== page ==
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Harmony Murphy Gallery, Los Angeles, California, USA
June 25, 2016 – August 20, 2016
Harmony Murphy Gallery presents In the beginning, in the garment-fold, a solo exhibition of new work by Jane Hugentober. This marks the artist’s first exhibition at the gallery.
Hugentober’s work is deeply rooted in craft traditions, often incorporating techniques such as sewing, quilting, and macramé into the more mainstream mediums of drawing, painting, and sculpture. Weaving these established matrilineal processes into the more accepted forms of fine art, she re-examines their pecking order as well as that of gender-biased educational inheritance. In doing so, she creates a distinctive concoction of integrated ideals, feminine motifs, and personal histories to create an unapologetic rebuttal to the bipartisan division of artisan and art theorist. In her work, meat hooks mingle with intricately looped, delicate string arrangements and large-scale ‘paintings’ are interwoven with silky strings and fragments of rough, meandering wool. Her elegantly laborious practice results in such gorgeous works as Her Everything 2 (2016), a form of resistance to society’s call to just be one thing or another.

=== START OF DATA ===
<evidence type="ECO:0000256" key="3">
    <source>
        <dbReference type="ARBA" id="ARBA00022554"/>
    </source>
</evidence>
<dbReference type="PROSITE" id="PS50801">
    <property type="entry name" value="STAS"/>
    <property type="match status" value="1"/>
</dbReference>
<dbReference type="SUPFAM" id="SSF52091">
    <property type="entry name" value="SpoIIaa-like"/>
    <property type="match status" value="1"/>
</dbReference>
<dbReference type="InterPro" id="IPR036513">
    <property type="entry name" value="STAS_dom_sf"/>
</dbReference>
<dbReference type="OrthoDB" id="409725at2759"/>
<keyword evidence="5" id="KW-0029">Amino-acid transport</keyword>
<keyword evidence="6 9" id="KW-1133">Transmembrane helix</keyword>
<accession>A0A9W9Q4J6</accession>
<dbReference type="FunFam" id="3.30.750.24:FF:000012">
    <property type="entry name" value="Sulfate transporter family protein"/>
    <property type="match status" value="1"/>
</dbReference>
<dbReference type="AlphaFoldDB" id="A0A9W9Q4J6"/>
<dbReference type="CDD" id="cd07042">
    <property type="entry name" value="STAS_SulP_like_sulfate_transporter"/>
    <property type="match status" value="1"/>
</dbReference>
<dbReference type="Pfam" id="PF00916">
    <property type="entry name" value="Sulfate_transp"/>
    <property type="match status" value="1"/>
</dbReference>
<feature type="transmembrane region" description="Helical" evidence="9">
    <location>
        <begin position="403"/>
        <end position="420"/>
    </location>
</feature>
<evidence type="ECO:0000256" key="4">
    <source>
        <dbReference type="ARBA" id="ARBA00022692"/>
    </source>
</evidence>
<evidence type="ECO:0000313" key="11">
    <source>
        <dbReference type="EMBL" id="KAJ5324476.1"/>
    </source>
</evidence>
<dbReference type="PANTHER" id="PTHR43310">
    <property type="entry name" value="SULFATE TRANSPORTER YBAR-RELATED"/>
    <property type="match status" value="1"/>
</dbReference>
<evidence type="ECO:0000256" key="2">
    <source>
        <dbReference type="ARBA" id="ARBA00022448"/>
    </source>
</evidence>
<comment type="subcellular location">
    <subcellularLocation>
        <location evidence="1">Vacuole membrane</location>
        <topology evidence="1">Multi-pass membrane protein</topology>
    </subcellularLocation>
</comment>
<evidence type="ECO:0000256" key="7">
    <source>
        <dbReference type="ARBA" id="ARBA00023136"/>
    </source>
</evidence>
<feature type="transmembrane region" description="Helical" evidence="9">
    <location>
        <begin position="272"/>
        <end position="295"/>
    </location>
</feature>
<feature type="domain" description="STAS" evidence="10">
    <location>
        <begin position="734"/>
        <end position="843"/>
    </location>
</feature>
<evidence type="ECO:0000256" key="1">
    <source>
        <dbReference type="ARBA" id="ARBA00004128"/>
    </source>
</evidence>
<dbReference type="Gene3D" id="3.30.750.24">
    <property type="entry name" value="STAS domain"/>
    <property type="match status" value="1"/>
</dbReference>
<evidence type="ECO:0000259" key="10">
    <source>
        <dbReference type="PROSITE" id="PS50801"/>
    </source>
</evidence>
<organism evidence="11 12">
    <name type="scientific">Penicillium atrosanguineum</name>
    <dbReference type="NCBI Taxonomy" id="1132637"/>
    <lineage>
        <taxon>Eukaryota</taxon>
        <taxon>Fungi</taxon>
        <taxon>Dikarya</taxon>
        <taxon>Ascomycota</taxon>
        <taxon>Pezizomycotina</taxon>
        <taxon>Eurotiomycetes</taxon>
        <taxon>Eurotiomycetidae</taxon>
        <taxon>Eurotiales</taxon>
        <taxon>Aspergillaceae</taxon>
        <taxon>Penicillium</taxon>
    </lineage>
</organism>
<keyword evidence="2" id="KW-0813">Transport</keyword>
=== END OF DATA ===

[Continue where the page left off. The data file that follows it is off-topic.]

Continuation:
The exhibition title borrows from the text Helen in Egypt by Hilda “H.D” Doolittle, a central figure in the Imagist poetry group, who wrote:
…was there a dash of paint
in the beginning, in the garment-fold,
did the blue afterwards wear away?
did they re-touch her arms, her shoulders?
did anyone touch her ever?
Both speak to the seemingly contradictory qualities of purity and reproduction associated with the ideal women – a notion that both artists reject. Hugentober makes her case by mining her own personal histories. In the video I do remember (2014), her grandmother recalls the artist’s mother, who died at a young age, and her attempts to retain an active ‘artistic’ inquiry after the birth of her children. Hugentober, herself a young artist, mother to one child and currently pregnant with a second, exercises her similarly conflicting urges to make and to mother through endeavors such as the Monthlies (2016), a series of bulbous, elaborately stitched recordings that mark the passage of time she allocates to each act. She argues that this tension is the real lineage we inherit from our mothers.
Courtesy of Harmony Murphy Gallery, Los Angeles